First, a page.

AC: Who are the biggest aesthetic influences in your design work? Are there any particular pieces that jolted an epiphany for you?
TKO: I think we have a very classically Scandinavian way of thinking about design. It's very subtle and simple, yet with distinct detail or a concept. With that said, my personal source and inspiration come from Bauhaus, particularly Le Corbusier and Mies van der Rohe. It can't be too stiff or conceptual, it needs a certain balance. I see my style more as a hybrid between something very classically “less is more" combined with a more contemporary and innovative style. Above all, I just try to reflect the time and society we live in and make stuff I'd wear myself.
AC: How does music have a big impact on your vision and work? Any styles that tend to dominate your process?
TKO: Music and certain musicians have a great impact on my design process, and can be an endless source of inspiration. When I design I listen to music most of the time, and it gets my mind to places I wouldn't possibly be able to explore without listening. I use it as a tool when creating, and occasionally I use specific references in the apparel, like Road to Nowhere, an homage to Talking Heads.
AC: How do you translate fashion and real-world design to something like cycling wear? What kind of obstacles do you run into?
TKO: Part of the big idea behind Pas Normal Studios is to bring something modern and contemporary to cycling wear and to reflect trends from the fashion world that make sense to bring over. When we started out, I felt that there were only two alternatives if you were looking for a new kit, either a retro look, or you went more towards the sports performance look, and none of them spoke to me. It felt like running apparel was onto something cool, using colors and details from high fashion that lent a hybrid look. Being an eager cyclist myself, and at the same time creative director and designer at Wood Wood, I wanted to make cycling clothes that made you feel like you were wearing a tailored suit. Made you feel special, and at the same time reflected the color palette of today and tomorrow. Pas Normal Studios is still so young, but evolving faster than we would have imagined. The range will go deeper over the coming seasons, and surely while we grow, new opportunities will arise. We strive to make the best possible product balanced between function and style, and our ambition is to be a leading player in the industry.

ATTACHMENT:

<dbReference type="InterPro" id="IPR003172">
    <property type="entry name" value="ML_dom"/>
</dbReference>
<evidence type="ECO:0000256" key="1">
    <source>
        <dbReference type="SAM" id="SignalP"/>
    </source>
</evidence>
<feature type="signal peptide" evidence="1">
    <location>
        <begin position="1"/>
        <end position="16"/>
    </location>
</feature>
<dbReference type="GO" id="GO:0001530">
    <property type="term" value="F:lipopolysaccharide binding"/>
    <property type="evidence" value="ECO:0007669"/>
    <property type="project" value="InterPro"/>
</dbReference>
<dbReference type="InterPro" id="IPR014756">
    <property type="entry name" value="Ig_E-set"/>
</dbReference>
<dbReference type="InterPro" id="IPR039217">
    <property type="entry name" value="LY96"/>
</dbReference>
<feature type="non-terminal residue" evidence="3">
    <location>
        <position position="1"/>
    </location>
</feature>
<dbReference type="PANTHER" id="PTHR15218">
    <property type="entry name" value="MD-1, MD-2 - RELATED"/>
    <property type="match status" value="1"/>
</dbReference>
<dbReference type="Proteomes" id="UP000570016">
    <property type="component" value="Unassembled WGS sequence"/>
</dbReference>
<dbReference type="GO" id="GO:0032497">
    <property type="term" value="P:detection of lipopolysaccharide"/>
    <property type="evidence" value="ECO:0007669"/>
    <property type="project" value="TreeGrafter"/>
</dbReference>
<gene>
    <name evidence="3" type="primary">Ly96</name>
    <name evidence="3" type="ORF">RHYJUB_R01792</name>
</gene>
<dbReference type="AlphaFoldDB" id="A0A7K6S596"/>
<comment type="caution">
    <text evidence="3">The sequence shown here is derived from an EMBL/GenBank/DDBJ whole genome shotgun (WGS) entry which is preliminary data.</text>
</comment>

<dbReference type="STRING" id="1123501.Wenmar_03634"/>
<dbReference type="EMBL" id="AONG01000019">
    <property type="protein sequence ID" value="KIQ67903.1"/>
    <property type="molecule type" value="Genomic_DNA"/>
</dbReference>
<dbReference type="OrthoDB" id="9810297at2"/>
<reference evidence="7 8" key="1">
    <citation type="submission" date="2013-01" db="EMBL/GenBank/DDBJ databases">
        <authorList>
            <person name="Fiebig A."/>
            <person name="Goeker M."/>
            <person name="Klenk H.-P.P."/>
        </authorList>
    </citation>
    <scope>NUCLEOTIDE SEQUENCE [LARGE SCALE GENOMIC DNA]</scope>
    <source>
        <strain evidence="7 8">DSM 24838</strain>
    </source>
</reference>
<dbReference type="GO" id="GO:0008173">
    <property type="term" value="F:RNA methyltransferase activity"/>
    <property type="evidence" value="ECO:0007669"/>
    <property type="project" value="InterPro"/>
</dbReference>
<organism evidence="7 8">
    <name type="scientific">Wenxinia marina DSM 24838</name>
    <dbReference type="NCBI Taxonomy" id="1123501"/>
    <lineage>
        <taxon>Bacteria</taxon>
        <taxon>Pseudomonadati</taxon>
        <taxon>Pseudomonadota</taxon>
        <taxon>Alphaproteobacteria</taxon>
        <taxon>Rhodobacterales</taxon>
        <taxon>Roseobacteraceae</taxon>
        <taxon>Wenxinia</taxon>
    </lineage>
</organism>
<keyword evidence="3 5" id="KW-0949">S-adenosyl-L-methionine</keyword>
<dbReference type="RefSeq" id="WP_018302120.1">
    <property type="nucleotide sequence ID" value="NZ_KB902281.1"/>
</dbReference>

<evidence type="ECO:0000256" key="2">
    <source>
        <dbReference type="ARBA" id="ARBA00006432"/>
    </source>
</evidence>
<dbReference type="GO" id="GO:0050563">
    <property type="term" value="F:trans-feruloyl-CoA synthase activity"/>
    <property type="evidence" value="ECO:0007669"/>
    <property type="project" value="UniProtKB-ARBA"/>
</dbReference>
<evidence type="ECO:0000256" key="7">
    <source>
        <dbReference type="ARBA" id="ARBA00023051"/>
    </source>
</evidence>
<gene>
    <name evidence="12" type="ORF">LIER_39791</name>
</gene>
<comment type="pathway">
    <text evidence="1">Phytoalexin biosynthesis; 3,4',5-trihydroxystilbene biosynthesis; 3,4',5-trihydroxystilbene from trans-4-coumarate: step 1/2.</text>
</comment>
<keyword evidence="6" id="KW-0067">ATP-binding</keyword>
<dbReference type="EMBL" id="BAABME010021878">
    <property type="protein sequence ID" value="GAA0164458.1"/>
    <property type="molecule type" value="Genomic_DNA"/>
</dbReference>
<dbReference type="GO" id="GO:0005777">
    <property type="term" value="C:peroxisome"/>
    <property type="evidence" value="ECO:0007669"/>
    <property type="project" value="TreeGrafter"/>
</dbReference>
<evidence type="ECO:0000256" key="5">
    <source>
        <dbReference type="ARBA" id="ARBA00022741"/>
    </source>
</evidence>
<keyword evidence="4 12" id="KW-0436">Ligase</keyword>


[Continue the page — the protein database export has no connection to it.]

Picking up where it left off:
AC: What have been some of your biggest failures as a designer?
TKO: When I listen to the sales department more than my own intuition. It happens from time to time.
AC: Does Danish cycling culture – specifically, the city biking in Copenhagen – have a lot to do with what you make? Do you think you'd be doing the same thing if you were born in the United States?
TKO: Hmm, good question. I think yes, I would for sure have done the same thing. Coming from Copenhagen and Denmark has had a definitive effect on my expression, but that might have been the only difference to if I'd been born in the US. It could have been done from the US, or even Asia.
AC: Are there any other cycling-specific companies you particularly admire or look up to?
TKO: Most of the big cycling companies have created good pieces throughout the years. When I was young I was hooked on Castelli. Now, to be honest, I don't really follow other cycling brands. People who know me can attest to this, I'm not into bikes either. I just ride them. When I design I look more towards architecture, art, music, fashion, and I get my sports apparel fix from functional outerwear brands from running and football.
AC: When you were 17 years old, what did you want to do with your life?
TKO: I wanted to become an architect or an artist, creating sculptural works along with classical painting.
AC: Finally, where's your least favorite place to ride?
TKO: In a spinning room.